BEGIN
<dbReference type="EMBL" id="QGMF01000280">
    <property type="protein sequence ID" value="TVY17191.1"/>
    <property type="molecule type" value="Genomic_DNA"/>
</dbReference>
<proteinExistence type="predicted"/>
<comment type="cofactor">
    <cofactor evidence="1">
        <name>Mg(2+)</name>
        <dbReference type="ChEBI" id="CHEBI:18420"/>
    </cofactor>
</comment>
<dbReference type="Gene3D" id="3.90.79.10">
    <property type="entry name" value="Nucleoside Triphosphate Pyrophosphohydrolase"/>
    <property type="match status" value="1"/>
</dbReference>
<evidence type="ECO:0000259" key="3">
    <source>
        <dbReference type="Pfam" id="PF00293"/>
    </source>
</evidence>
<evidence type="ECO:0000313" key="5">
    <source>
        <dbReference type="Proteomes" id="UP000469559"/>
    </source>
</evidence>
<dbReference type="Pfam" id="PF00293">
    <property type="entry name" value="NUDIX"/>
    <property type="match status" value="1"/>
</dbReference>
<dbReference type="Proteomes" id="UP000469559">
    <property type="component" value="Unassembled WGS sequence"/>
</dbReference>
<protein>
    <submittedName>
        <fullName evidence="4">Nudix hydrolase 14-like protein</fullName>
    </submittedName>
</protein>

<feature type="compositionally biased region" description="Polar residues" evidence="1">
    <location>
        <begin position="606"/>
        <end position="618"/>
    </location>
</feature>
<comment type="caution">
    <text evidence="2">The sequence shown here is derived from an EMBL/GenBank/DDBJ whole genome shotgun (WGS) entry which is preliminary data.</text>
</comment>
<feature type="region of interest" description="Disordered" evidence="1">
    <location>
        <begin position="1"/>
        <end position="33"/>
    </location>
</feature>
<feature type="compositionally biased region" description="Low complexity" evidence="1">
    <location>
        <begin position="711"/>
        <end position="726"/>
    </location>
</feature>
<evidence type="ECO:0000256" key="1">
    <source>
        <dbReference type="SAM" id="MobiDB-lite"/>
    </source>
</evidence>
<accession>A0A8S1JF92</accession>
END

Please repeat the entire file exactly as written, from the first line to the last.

<dbReference type="EMBL" id="QGMF01000280">
    <property type="protein sequence ID" value="TVY17191.1"/>
    <property type="molecule type" value="Genomic_DNA"/>
</dbReference>
<proteinExistence type="predicted"/>
<comment type="cofactor">
    <cofactor evidence="1">
        <name>Mg(2+)</name>
        <dbReference type="ChEBI" id="CHEBI:18420"/>
    </cofactor>
</comment>
<dbReference type="Gene3D" id="3.90.79.10">
    <property type="entry name" value="Nucleoside Triphosphate Pyrophosphohydrolase"/>
    <property type="match status" value="1"/>
</dbReference>
<evidence type="ECO:0000259" key="3">
    <source>
        <dbReference type="Pfam" id="PF00293"/>
    </source>
</evidence>
<evidence type="ECO:0000313" key="5">
    <source>
        <dbReference type="Proteomes" id="UP000469559"/>
    </source>
</evidence>
<dbReference type="Pfam" id="PF00293">
    <property type="entry name" value="NUDIX"/>
    <property type="match status" value="1"/>
</dbReference>
<dbReference type="Proteomes" id="UP000469559">
    <property type="component" value="Unassembled WGS sequence"/>
</dbReference>
<protein>
    <submittedName>
        <fullName evidence="4">Nudix hydrolase 14-like protein</fullName>
    </submittedName>
</protein>

<feature type="compositionally biased region" description="Polar residues" evidence="1">
    <location>
        <begin position="606"/>
        <end position="618"/>
    </location>
</feature>
<comment type="caution">
    <text evidence="2">The sequence shown here is derived from an EMBL/GenBank/DDBJ whole genome shotgun (WGS) entry which is preliminary data.</text>
</comment>
<feature type="region of interest" description="Disordered" evidence="1">
    <location>
        <begin position="1"/>
        <end position="33"/>
    </location>
</feature>
<feature type="compositionally biased region" description="Low complexity" evidence="1">
    <location>
        <begin position="711"/>
        <end position="726"/>
    </location>
</feature>
<evidence type="ECO:0000256" key="1">
    <source>
        <dbReference type="SAM" id="MobiDB-lite"/>
    </source>
</evidence>
<accession>A0A8S1JF92</accession>